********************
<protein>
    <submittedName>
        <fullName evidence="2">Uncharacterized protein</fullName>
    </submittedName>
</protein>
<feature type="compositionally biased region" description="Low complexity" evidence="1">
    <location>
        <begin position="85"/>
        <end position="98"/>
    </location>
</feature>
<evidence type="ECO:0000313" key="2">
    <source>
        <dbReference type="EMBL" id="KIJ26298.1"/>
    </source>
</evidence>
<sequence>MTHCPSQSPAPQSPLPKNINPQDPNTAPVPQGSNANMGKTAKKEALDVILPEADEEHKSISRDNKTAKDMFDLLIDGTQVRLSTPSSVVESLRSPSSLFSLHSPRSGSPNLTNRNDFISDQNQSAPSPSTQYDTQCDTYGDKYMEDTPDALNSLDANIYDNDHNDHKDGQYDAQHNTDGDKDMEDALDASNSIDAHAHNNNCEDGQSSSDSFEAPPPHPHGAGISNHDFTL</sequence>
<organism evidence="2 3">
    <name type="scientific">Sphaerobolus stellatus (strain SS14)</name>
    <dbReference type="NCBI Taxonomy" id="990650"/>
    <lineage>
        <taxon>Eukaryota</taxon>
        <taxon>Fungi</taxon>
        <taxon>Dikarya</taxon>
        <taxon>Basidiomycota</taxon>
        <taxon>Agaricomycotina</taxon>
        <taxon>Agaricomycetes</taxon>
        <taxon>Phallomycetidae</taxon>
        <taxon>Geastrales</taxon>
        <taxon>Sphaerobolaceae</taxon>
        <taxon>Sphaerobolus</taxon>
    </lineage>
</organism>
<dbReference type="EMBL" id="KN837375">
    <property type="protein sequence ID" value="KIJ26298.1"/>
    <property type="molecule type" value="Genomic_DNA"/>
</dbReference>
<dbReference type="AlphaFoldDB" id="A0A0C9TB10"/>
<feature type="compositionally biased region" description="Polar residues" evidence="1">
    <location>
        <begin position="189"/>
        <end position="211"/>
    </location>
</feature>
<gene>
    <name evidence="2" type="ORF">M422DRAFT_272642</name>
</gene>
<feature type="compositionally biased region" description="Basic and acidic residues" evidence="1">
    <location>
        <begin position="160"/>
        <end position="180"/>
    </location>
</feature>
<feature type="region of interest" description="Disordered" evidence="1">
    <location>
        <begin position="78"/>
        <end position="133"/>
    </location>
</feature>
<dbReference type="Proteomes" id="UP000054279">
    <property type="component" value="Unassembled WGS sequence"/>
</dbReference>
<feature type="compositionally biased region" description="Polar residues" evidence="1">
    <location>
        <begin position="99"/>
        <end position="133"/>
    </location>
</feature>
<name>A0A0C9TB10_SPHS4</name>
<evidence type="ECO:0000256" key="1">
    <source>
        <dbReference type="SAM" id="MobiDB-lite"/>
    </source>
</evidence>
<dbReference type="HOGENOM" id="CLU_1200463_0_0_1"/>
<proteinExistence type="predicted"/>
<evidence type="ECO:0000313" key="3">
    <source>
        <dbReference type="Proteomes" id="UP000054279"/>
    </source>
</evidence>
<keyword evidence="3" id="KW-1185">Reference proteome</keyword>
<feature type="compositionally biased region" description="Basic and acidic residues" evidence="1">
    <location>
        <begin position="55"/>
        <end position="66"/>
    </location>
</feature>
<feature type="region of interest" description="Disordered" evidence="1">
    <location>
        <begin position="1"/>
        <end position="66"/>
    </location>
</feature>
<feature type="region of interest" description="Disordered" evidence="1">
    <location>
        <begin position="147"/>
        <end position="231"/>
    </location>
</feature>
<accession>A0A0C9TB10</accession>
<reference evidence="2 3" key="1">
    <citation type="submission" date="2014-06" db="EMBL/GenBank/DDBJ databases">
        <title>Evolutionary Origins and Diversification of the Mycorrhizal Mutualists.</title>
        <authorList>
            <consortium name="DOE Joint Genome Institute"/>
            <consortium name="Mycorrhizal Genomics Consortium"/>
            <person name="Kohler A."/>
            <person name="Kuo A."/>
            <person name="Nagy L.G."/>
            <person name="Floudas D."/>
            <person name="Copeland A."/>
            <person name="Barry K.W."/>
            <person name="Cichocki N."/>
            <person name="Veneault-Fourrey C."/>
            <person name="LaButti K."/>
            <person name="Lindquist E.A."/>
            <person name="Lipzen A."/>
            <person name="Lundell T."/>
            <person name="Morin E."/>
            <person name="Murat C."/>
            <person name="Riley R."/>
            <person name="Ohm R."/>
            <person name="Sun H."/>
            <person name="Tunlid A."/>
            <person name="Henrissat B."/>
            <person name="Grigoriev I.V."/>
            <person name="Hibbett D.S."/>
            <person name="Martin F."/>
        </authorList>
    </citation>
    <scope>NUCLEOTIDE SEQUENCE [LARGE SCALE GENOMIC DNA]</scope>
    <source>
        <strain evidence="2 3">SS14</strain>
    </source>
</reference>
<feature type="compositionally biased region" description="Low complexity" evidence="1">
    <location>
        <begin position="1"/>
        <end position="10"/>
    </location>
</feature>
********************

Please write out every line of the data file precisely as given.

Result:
<protein>
    <submittedName>
        <fullName evidence="2">Uncharacterized protein</fullName>
    </submittedName>
</protein>
<feature type="compositionally biased region" description="Low complexity" evidence="1">
    <location>
        <begin position="85"/>
        <end position="98"/>
    </location>
</feature>
<evidence type="ECO:0000313" key="2">
    <source>
        <dbReference type="EMBL" id="KIJ26298.1"/>
    </source>
</evidence>
<sequence>MTHCPSQSPAPQSPLPKNINPQDPNTAPVPQGSNANMGKTAKKEALDVILPEADEEHKSISRDNKTAKDMFDLLIDGTQVRLSTPSSVVESLRSPSSLFSLHSPRSGSPNLTNRNDFISDQNQSAPSPSTQYDTQCDTYGDKYMEDTPDALNSLDANIYDNDHNDHKDGQYDAQHNTDGDKDMEDALDASNSIDAHAHNNNCEDGQSSSDSFEAPPPHPHGAGISNHDFTL</sequence>
<organism evidence="2 3">
    <name type="scientific">Sphaerobolus stellatus (strain SS14)</name>
    <dbReference type="NCBI Taxonomy" id="990650"/>
    <lineage>
        <taxon>Eukaryota</taxon>
        <taxon>Fungi</taxon>
        <taxon>Dikarya</taxon>
        <taxon>Basidiomycota</taxon>
        <taxon>Agaricomycotina</taxon>
        <taxon>Agaricomycetes</taxon>
        <taxon>Phallomycetidae</taxon>
        <taxon>Geastrales</taxon>
        <taxon>Sphaerobolaceae</taxon>
        <taxon>Sphaerobolus</taxon>
    </lineage>
</organism>
<dbReference type="EMBL" id="KN837375">
    <property type="protein sequence ID" value="KIJ26298.1"/>
    <property type="molecule type" value="Genomic_DNA"/>
</dbReference>
<dbReference type="AlphaFoldDB" id="A0A0C9TB10"/>
<feature type="compositionally biased region" description="Polar residues" evidence="1">
    <location>
        <begin position="189"/>
        <end position="211"/>
    </location>
</feature>
<gene>
    <name evidence="2" type="ORF">M422DRAFT_272642</name>
</gene>
<feature type="compositionally biased region" description="Basic and acidic residues" evidence="1">
    <location>
        <begin position="160"/>
        <end position="180"/>
    </location>
</feature>
<feature type="region of interest" description="Disordered" evidence="1">
    <location>
        <begin position="78"/>
        <end position="133"/>
    </location>
</feature>
<dbReference type="Proteomes" id="UP000054279">
    <property type="component" value="Unassembled WGS sequence"/>
</dbReference>
<feature type="compositionally biased region" description="Polar residues" evidence="1">
    <location>
        <begin position="99"/>
        <end position="133"/>
    </location>
</feature>
<name>A0A0C9TB10_SPHS4</name>
<evidence type="ECO:0000256" key="1">
    <source>
        <dbReference type="SAM" id="MobiDB-lite"/>
    </source>
</evidence>
<dbReference type="HOGENOM" id="CLU_1200463_0_0_1"/>
<proteinExistence type="predicted"/>
<evidence type="ECO:0000313" key="3">
    <source>
        <dbReference type="Proteomes" id="UP000054279"/>
    </source>
</evidence>
<keyword evidence="3" id="KW-1185">Reference proteome</keyword>
<feature type="compositionally biased region" description="Basic and acidic residues" evidence="1">
    <location>
        <begin position="55"/>
        <end position="66"/>
    </location>
</feature>
<feature type="region of interest" description="Disordered" evidence="1">
    <location>
        <begin position="1"/>
        <end position="66"/>
    </location>
</feature>
<feature type="region of interest" description="Disordered" evidence="1">
    <location>
        <begin position="147"/>
        <end position="231"/>
    </location>
</feature>
<accession>A0A0C9TB10</accession>
<reference evidence="2 3" key="1">
    <citation type="submission" date="2014-06" db="EMBL/GenBank/DDBJ databases">
        <title>Evolutionary Origins and Diversification of the Mycorrhizal Mutualists.</title>
        <authorList>
            <consortium name="DOE Joint Genome Institute"/>
            <consortium name="Mycorrhizal Genomics Consortium"/>
            <person name="Kohler A."/>
            <person name="Kuo A."/>
            <person name="Nagy L.G."/>
            <person name="Floudas D."/>
            <person name="Copeland A."/>
            <person name="Barry K.W."/>
            <person name="Cichocki N."/>
            <person name="Veneault-Fourrey C."/>
            <person name="LaButti K."/>
            <person name="Lindquist E.A."/>
            <person name="Lipzen A."/>
            <person name="Lundell T."/>
            <person name="Morin E."/>
            <person name="Murat C."/>
            <person name="Riley R."/>
            <person name="Ohm R."/>
            <person name="Sun H."/>
            <person name="Tunlid A."/>
            <person name="Henrissat B."/>
            <person name="Grigoriev I.V."/>
            <person name="Hibbett D.S."/>
            <person name="Martin F."/>
        </authorList>
    </citation>
    <scope>NUCLEOTIDE SEQUENCE [LARGE SCALE GENOMIC DNA]</scope>
    <source>
        <strain evidence="2 3">SS14</strain>
    </source>
</reference>
<feature type="compositionally biased region" description="Low complexity" evidence="1">
    <location>
        <begin position="1"/>
        <end position="10"/>
    </location>
</feature>